Edward Snowden’s superiors at the CIA suspected in 2009 that he “was trying to break into classified computer files to which he was not authorized to have access,”the New York Times reported yesterday.The agency then “decided to send him home” from his job as a technician in Geneva.
Snowden’s supervisor noted the suspicion in a “derogatory report in his personnel file” that also noted “a distinct change in the young man’s behavior and work habits.”
Snowden then became a contractor for the National Security Agency, but “the supervisor’s cautionary note and the CIA’s suspicions apparently were not forwarded to the NSA or its contractors.” They only came to light after Snowden leaked thousands of classified documents.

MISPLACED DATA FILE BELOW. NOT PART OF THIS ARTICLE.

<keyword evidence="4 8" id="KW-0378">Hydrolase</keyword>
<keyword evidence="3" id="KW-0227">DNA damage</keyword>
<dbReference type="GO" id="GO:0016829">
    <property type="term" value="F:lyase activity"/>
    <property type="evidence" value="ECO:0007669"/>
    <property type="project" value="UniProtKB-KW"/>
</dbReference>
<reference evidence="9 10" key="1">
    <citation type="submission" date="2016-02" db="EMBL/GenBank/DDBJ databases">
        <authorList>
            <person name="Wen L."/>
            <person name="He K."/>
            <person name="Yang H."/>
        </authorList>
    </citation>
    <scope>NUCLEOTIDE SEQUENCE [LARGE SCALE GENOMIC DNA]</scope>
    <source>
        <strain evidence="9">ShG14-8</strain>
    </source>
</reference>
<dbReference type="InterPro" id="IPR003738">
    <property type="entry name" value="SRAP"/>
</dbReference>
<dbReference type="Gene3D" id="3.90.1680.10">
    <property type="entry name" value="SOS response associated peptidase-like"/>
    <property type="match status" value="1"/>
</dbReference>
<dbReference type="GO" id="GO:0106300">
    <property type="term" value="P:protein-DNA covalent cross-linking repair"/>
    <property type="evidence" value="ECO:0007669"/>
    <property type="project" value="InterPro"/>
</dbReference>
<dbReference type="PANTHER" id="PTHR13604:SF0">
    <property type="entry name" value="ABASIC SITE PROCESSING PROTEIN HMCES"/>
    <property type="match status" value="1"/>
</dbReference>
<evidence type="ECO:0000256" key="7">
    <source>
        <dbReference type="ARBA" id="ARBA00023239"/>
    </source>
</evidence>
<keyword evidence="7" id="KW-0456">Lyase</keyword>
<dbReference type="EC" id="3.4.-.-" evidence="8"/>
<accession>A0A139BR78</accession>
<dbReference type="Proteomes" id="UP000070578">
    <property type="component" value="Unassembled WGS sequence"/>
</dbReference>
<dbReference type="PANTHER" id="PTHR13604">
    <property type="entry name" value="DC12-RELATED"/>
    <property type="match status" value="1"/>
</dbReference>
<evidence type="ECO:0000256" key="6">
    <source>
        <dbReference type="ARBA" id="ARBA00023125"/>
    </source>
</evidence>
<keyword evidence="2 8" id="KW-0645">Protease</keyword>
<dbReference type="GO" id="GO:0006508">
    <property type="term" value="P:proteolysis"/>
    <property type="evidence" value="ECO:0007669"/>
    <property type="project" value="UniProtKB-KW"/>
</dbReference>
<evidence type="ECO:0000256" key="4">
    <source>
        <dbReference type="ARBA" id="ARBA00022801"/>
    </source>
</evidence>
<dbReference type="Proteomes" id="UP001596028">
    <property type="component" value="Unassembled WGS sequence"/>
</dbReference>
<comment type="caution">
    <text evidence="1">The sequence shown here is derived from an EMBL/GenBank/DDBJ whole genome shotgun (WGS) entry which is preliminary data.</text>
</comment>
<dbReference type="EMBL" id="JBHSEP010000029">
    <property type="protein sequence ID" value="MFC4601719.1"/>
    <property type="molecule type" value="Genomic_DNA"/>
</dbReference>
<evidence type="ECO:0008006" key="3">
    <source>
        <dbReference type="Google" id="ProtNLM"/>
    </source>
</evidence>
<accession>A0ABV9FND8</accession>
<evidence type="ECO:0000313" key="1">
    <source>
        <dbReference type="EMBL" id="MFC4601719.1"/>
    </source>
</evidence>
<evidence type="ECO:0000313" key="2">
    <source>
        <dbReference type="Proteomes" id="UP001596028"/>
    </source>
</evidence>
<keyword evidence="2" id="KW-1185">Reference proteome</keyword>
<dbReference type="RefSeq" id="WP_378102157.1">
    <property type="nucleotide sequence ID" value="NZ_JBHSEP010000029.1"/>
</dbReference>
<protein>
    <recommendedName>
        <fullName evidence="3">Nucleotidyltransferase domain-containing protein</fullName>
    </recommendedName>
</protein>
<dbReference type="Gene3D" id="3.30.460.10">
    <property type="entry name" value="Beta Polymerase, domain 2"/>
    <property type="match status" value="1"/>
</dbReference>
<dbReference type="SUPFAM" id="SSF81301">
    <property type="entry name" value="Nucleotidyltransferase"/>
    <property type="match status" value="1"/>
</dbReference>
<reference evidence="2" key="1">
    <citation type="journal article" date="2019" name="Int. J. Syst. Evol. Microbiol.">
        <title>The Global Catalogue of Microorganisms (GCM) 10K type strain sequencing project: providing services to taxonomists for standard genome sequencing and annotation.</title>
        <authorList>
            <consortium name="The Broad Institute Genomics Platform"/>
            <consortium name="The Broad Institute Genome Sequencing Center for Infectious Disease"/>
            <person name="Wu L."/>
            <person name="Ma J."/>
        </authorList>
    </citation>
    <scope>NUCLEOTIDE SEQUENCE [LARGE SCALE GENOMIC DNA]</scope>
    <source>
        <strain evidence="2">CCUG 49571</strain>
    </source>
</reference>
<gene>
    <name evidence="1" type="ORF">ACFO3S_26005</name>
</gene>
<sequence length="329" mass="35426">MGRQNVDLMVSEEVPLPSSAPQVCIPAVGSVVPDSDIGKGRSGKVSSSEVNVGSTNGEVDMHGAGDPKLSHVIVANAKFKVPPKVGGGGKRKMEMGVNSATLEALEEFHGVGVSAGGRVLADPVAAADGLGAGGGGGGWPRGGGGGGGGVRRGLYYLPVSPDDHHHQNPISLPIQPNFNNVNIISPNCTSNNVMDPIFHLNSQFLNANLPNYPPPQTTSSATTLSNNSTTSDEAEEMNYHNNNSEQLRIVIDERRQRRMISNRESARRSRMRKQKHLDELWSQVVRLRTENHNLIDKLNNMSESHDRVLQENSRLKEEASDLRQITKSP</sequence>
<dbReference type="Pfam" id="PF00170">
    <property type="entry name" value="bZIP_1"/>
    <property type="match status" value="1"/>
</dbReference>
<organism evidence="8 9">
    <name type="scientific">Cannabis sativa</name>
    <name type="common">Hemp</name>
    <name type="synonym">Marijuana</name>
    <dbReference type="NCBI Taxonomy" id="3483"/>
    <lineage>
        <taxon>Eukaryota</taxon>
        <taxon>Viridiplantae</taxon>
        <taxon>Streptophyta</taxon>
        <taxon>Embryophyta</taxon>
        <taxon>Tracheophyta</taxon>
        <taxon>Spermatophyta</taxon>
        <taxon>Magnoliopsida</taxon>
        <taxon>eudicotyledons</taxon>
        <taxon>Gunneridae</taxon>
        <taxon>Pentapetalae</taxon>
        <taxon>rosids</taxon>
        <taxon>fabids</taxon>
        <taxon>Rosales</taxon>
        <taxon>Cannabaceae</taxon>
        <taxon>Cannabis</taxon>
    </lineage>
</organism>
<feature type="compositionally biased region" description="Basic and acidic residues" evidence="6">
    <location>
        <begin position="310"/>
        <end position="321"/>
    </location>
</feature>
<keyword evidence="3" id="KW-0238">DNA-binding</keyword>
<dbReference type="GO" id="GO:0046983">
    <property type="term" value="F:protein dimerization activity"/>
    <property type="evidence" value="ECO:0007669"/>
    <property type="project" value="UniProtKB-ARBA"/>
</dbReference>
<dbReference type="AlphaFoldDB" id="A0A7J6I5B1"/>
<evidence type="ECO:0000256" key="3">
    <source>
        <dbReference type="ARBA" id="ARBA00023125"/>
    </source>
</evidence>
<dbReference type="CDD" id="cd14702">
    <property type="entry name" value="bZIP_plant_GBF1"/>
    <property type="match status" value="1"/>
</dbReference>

They have now closed that barn door too late. Now the CIA and NSA share this information.
So at least this will stop further such events. This is one of the good benefits of Snowden’s leaks.
But it also opens up the question of how many people may have done this before Snowden revealed it was possible? We may not agree with Snowden’s ethics but he did feel he was releasing the information to demonstrate problems with the system, rather than simply make a lot of money.
Were there others before he came along?